Two calls and three different Dell representatives later….this is the best that Dell could do.

    A refurbished adapter is being sent to me. I don’t know when it will be sent (they are estimating March 1). There is no guaranty that it is the right adapter or that it will work (or for how long it will work).


    Dell, if this is what you do for your customers with on site warranty coverage…..well, I can’t even finish the thought.

    Sadly, I note that Dell recently reported favorable financial results. So, I guess cheap products (and I don’t mean price) and non-existent customer service yields profits in the short term. Beware that your name becomes mud in the marketplace. Your short term strategy will not work for long!

    Service Tag

  • My boss bought a Mac and raves about it…….
    I work for Dell

  • MY LETTER TO DELL or I’m sure I’ll never buy another

    First of all, let me say that I am a writer, a professor and someone who uses her computer incessantly. Having a working relationship with a company and having good quality and accurate service are extremely important to most of us but particularly so to a writer who uses a computer more waking than sleeping hours.

    I have been a Dell computer user for over ten years, and bought Dells in the beginning because early on, you had excellent customer service and always attended to personal computing problems for your customers. Many times did I have someone come to my house and fix my computer or was easily able to reach a real person who efficiently helped me and handled my computer issues to my satisfaction. I am sad to say this is no longer the case. I have recently received both extremely poor customer service and worse: when I sent my computer in to be fixed, the problem was both not fixed and sent back with an additional issue. I am refusing to pay the $434 I was charged and also will not purchase a Dell in the future.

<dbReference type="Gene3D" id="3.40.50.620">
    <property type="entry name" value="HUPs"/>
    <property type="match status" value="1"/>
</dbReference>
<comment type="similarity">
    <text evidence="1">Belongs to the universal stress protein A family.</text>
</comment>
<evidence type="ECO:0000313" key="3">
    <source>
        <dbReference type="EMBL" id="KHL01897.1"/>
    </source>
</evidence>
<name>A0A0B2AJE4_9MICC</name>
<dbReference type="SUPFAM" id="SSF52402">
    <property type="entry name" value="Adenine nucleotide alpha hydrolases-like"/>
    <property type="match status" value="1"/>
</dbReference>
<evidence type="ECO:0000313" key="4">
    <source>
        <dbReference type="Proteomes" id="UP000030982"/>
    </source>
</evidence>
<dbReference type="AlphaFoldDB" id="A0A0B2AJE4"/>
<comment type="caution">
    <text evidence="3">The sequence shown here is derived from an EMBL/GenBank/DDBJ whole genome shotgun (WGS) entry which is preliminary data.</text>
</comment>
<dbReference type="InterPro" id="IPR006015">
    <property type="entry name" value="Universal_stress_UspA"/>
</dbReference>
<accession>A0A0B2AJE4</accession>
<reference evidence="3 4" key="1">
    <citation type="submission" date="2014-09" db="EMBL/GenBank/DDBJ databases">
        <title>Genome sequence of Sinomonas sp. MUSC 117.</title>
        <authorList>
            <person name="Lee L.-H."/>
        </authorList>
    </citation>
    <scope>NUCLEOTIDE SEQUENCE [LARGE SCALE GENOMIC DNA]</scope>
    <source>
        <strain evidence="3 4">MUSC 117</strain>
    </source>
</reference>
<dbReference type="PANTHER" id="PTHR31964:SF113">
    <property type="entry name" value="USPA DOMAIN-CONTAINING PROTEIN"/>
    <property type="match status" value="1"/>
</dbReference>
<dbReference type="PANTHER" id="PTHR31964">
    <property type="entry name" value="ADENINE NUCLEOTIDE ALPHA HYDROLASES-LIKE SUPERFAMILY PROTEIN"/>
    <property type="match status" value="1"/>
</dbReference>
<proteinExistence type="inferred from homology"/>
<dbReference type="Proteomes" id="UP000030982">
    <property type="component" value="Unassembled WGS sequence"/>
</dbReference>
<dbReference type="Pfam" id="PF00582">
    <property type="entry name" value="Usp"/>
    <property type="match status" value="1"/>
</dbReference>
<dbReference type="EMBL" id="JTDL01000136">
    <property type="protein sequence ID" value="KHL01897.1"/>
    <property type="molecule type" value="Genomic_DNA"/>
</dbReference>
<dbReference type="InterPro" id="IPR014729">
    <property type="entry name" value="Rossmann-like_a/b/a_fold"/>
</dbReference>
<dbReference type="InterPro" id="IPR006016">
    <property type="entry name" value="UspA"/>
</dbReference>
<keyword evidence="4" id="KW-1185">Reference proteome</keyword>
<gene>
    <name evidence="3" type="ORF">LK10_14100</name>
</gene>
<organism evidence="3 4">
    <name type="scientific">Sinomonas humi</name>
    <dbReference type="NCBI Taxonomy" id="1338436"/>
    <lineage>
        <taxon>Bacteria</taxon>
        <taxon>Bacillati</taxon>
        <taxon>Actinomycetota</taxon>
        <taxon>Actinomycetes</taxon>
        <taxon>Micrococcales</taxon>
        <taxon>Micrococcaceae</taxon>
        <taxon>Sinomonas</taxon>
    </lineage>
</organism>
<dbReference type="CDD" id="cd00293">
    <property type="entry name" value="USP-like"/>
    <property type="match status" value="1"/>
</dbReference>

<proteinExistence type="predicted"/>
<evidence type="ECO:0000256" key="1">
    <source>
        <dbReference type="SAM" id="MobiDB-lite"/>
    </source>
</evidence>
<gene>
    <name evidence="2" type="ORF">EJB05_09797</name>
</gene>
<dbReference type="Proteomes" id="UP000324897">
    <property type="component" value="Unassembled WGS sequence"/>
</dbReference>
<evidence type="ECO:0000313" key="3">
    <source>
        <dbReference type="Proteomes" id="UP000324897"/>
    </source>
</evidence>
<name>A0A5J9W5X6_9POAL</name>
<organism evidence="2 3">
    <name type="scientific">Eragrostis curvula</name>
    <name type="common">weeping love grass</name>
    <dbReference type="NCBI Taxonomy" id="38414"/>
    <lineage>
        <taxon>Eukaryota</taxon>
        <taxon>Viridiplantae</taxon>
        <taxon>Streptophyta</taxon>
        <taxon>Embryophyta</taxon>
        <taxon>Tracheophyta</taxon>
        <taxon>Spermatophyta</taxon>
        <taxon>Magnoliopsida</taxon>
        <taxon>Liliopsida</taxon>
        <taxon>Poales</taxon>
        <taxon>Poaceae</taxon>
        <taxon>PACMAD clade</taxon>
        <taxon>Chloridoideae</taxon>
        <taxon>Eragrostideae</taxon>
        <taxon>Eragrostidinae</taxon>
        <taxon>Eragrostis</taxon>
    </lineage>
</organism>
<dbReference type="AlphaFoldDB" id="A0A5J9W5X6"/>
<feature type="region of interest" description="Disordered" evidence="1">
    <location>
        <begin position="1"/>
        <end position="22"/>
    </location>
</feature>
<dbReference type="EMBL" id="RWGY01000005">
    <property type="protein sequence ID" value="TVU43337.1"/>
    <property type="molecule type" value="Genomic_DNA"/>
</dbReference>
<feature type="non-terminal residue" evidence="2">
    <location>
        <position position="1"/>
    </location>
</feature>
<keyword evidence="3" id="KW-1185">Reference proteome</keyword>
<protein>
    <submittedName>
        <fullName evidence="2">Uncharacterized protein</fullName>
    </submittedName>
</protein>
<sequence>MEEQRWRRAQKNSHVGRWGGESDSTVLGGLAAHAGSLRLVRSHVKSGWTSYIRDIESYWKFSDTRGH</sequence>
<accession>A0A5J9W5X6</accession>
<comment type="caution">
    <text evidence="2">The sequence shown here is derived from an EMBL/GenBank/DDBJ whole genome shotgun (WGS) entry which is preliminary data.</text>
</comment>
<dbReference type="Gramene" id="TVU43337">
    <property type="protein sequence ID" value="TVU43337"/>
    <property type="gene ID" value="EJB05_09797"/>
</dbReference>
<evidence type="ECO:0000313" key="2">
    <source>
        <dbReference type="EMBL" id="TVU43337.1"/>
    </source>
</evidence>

Let me explain. On February 14th, I contacted Dell by phone to explain the problem I was having with my computer. The problem: my computer was not going on AC power and would only work on battery. Since the jiggling of my power cord had resulted in the computer working a bit, I had a hunch that might be the problem but realized it could also be something internal. In my efforts to get an answer to my problem, I was transferred to 6 different customer service reps, each with over 10 minutes of wait time, and each taking all the exact information I had given to the rep before – a bad business practice at best – and by the time I got to the Out of Warranty Department (hardly a friendly way to deal with long time Dell customers who have managed to keep their computers past the 3 year warranty readily purchased – it was more than 1 and ½ hours spent with Dell.

    I was given a case number and told, at the time, that my problem was either a motherboard or the power cord. I was charged the full amount and also told that if the problem was found not to be the motherboard, my money for that part would be refunded. I was told to take out my hard drive and my battery for the packing of my computer, which I did. I trusted your service rep to get the information correct and so did not take the time to write a long letter like I am now doing to explain. Luckily my computer people at the college where I work loaned me a computer and backed up my hard drive since I was also told it would take 5-6 business days to fix my computer – a far cry from the friendly face who appeared the next day, many years ago and took care of any problem with a customer’s approval after it was fixed!